26 May, 2023
Stories to tell
Warrnambool Storytelling Festival committee chair Philip Liebelt (left), committee member Katy Jeans, secretary Kim Olinsky and singer-songwriter Lynny Mast are excited to launch the 2023 Warrnambool Storytelling Festival.
The festival enters its third year with a diverse array of artistic performances, all of which unite on the shared ideal of telling fascinating, inspiring and evocative stories. Warrnambool Storytelling Festival committee chair Philip Liebelt said this year’s events focused on telling many stories across many mediums.
Music, film, art and literature will coalesce across topics including culture, philosophy, religion and faith, the human experience, history and environment.
There will also be comedy, magic, poetry, costumes and even reading with a dog. “We will explore a range of storytelling in a range of different ways,” Mr Liebelt said.
“We’ve got cultural stories, including the screening of a film which focuses on important moments in the early life of Peek Wurrung Elder Uncle Rob Lowe.
“We’ll have two panels discussing the creative process, with a panel of comedian and presenter Tom Ballard, distinguished editor Janet Blagg, prolific author Paul Jennings AM and lecturer and author Dr Gordon Forth.
“Because of the success of the literary panel, this year we’re also doing an artist equivalent featuring prominent south west artists to discuss the artistic process.”
Mr Liebelt was one of the founding members of the Warrnambool Storytelling Festival, who saw the concept have success elsewhere and knew there was a contribution the south west could make.
“When I retired and returned to Warrnambool in 2019 I had been in the Glen Eira City Council area for five years, and they have a thriving storytelling festival,” he said.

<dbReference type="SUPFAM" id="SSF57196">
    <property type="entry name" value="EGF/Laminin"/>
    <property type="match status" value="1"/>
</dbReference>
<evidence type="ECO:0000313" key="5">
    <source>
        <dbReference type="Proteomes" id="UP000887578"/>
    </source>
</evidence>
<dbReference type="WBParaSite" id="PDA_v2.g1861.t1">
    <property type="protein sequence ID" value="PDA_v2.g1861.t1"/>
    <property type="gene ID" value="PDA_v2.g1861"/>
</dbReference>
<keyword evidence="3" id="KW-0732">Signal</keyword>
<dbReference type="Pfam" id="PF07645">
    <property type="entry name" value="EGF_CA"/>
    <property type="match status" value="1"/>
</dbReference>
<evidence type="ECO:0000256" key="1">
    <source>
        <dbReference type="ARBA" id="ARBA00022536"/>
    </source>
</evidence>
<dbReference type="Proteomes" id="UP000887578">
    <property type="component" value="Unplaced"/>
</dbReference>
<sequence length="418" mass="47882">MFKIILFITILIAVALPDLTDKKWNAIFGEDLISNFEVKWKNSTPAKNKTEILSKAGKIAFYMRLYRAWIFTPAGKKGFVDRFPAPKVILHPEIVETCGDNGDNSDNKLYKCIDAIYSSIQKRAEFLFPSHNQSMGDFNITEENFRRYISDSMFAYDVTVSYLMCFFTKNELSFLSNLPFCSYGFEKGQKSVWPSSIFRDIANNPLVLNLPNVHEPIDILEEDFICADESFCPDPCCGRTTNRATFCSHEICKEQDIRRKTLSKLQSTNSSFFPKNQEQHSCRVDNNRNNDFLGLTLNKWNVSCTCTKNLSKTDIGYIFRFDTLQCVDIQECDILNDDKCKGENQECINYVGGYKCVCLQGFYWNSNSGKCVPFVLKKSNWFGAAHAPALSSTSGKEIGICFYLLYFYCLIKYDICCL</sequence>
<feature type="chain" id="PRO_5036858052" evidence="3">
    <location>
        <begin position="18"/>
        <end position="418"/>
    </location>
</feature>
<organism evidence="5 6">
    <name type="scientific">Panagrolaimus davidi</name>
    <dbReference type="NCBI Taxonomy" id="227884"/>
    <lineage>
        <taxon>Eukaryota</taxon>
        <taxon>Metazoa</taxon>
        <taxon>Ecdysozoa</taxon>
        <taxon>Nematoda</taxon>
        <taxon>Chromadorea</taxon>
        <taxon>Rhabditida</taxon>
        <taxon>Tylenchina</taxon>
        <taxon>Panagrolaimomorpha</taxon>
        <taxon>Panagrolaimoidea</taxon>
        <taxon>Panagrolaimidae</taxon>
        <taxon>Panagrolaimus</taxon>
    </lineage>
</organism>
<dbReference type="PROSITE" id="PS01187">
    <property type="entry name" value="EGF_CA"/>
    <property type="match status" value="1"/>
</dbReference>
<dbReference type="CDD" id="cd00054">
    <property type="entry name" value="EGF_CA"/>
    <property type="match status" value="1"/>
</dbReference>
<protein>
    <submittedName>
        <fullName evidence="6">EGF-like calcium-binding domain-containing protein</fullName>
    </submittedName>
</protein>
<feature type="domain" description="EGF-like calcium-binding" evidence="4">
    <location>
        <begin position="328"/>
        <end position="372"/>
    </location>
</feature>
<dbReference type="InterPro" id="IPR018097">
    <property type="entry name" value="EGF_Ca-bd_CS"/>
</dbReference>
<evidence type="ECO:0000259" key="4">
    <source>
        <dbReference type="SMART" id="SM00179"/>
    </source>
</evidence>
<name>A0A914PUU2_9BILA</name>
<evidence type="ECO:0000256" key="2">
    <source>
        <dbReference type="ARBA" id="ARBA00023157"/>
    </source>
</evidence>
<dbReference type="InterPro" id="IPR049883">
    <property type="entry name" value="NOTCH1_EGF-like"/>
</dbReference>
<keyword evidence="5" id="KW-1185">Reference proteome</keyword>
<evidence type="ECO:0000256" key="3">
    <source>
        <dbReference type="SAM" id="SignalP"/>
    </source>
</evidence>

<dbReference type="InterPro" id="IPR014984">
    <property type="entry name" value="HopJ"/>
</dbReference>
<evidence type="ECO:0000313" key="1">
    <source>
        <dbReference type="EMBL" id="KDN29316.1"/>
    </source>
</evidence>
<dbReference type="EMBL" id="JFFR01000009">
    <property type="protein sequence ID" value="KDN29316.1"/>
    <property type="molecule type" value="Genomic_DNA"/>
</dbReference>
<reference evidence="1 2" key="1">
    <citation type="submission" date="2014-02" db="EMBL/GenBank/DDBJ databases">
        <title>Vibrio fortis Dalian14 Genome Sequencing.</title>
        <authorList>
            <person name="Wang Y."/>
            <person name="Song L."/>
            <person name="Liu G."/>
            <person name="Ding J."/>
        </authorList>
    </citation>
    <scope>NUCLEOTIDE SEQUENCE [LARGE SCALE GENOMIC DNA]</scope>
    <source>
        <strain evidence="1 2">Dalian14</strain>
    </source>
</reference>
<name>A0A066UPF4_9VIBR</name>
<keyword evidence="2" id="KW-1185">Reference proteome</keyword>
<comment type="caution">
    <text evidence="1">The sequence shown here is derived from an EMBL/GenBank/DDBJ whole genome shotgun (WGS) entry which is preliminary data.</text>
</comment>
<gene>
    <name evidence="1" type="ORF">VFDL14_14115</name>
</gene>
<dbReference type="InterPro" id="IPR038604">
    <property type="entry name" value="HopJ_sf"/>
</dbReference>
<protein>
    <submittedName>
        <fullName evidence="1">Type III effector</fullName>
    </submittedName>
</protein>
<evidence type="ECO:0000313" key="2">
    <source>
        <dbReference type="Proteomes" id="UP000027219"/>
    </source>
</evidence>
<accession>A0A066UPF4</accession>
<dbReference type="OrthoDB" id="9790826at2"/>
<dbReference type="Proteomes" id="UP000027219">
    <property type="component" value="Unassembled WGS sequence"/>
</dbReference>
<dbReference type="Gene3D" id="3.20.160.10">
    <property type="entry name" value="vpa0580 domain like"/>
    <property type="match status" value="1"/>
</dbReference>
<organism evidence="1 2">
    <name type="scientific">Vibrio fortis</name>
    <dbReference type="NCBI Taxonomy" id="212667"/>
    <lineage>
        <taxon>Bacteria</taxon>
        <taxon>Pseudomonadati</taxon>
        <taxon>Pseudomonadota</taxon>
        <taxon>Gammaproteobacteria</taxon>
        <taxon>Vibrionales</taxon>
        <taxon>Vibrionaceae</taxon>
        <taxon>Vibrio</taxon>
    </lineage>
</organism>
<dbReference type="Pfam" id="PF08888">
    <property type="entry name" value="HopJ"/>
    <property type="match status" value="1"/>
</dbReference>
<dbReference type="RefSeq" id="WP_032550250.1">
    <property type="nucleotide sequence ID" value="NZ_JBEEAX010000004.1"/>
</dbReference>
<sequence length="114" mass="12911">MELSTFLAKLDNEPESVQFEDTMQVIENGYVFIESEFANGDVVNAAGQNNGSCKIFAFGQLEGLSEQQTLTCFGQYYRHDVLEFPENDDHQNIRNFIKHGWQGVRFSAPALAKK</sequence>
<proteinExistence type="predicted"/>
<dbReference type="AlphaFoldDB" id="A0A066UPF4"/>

“I saw how well that went, and I was keen to bring something like that here.
“There are a lot of wonderful groups here but a lot is not done together, and I thought it would be great to have a united event which drew on as many groups as possible.
“That’s part of the reason the festival isn’t held at the one site, it’s across a range of different venues with different events.” As the festival enters its third year, it has expanded to run over three weeks to avoid scheduling clashes and make the festival more accessible.
“If people want to go to one thing, they can. If they want to go to all of it, they can,” Mr Liebelt said.
“One of the differences we’ve noticed this year is more people are coming to us and wanting to be involved, where as starting off we had to be more proactive in approaching people.
“There will be some children’s events, but this is not a festival just for children.
“I’d be very surprised if anyone can’t find a story which intrigues them.”
To learn more or view the full program of events visit www.warrnamboolstorytelling.com.au.